In the Rockies

In the Rockies
Butler Gulch

Thursday, July 29, 2010


One of my skill sets is seeing the entire picture and understanding the pieces that it takes to make it. Recently I experienced, in two completely different ways, the opposite--seeing the pieces and then the whole picture.

First last Friday's hike. The photo of alpine flowers is from above the 4th of July mine on a rocky hillside beside the trail to Arapaho Pass and Lake Dorothy. The trail requires looking down at ones feet. At least that's my experience so I won't trip and fall. Tundra flowers, more profuse than I remember from prior years, caught my eyes as they peeked from the rocks next to the trail. I noticed small lavender/pink flowers (moss campion) and marveled at the perfection of each tiny blossom. Then I noticed a cluster of white alpine phlox. As my eyes roamed over and up, I realized that the hillside was a blooming rock garden, with the rocks' colorings adding to the landscape's perfection. My vision had been attracted to this natural flower garden by one small bouquet.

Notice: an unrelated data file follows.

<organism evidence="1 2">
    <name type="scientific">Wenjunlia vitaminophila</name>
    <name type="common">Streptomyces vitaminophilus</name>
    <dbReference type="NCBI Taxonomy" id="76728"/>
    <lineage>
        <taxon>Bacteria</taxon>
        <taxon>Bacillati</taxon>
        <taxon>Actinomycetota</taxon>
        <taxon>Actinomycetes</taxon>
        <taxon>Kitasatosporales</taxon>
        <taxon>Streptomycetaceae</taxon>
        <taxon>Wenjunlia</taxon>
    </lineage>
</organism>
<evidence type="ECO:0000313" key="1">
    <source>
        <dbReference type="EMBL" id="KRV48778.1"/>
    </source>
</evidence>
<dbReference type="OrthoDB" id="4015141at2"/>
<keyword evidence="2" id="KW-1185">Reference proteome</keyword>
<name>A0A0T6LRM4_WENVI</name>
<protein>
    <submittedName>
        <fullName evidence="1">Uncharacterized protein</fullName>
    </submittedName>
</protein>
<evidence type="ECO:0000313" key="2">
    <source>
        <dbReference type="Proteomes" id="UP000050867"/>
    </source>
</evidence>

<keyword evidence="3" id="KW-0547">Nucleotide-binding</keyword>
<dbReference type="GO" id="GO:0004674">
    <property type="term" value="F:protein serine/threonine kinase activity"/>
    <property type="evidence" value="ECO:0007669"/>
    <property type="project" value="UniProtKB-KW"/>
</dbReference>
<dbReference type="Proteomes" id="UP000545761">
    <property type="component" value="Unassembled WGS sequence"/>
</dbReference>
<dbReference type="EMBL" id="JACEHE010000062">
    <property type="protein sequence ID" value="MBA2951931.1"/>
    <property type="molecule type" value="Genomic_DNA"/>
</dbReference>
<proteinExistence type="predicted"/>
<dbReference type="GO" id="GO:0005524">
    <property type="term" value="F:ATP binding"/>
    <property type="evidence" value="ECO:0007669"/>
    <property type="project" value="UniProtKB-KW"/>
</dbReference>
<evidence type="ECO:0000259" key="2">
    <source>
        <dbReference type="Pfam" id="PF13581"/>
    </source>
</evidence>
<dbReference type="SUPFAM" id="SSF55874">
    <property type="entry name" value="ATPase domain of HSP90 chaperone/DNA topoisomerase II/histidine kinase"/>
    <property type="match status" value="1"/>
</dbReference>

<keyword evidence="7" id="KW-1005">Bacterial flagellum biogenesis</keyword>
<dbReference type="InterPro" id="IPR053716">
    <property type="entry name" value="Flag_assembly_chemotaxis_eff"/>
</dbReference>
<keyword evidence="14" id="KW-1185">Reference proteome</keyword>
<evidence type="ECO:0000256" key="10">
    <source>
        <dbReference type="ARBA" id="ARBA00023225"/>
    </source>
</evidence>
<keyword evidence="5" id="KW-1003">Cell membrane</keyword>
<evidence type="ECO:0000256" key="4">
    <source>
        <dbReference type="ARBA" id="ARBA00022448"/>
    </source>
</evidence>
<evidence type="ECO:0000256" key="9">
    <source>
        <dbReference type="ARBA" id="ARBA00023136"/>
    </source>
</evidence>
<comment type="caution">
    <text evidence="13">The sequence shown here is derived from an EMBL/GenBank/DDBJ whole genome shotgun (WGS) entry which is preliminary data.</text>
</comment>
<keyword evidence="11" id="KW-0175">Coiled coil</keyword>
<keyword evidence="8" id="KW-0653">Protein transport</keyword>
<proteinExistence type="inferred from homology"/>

Next, a different experience. If you are reading this post, you know that I have been writing and re-writing a childhood memoir for years. You probably know that I have had many insights about my parents and the activities, good and bad, in which they were involved. There are many scenes with Mother in this unpublished book. They cover my childhood through the fall of my senior year in high school. There are Dad scenes too. Both were involved in the dreadful meetings, and both had leadership roles.

While reading a novel about a cult and the description of its leader (a man), I realized that Mother, rather than Dad, had the power in that multi-generational group. She was the charismatic one, and it was her lineage. That's in the story I wrote. It's in more than one scene. Still I said (maybe to you) that Dad should have gotten us out. But he was in it for Mother--and she was the one who was revered by the members. I have credited him, though I knew I didn't really know, with getting me out. Now I realize that Mother had to want me out for that to happen. The pieces were there. I needed to put them together and see the big picture.

Here's to the power of fiction. Maybe that's what I should try writing.

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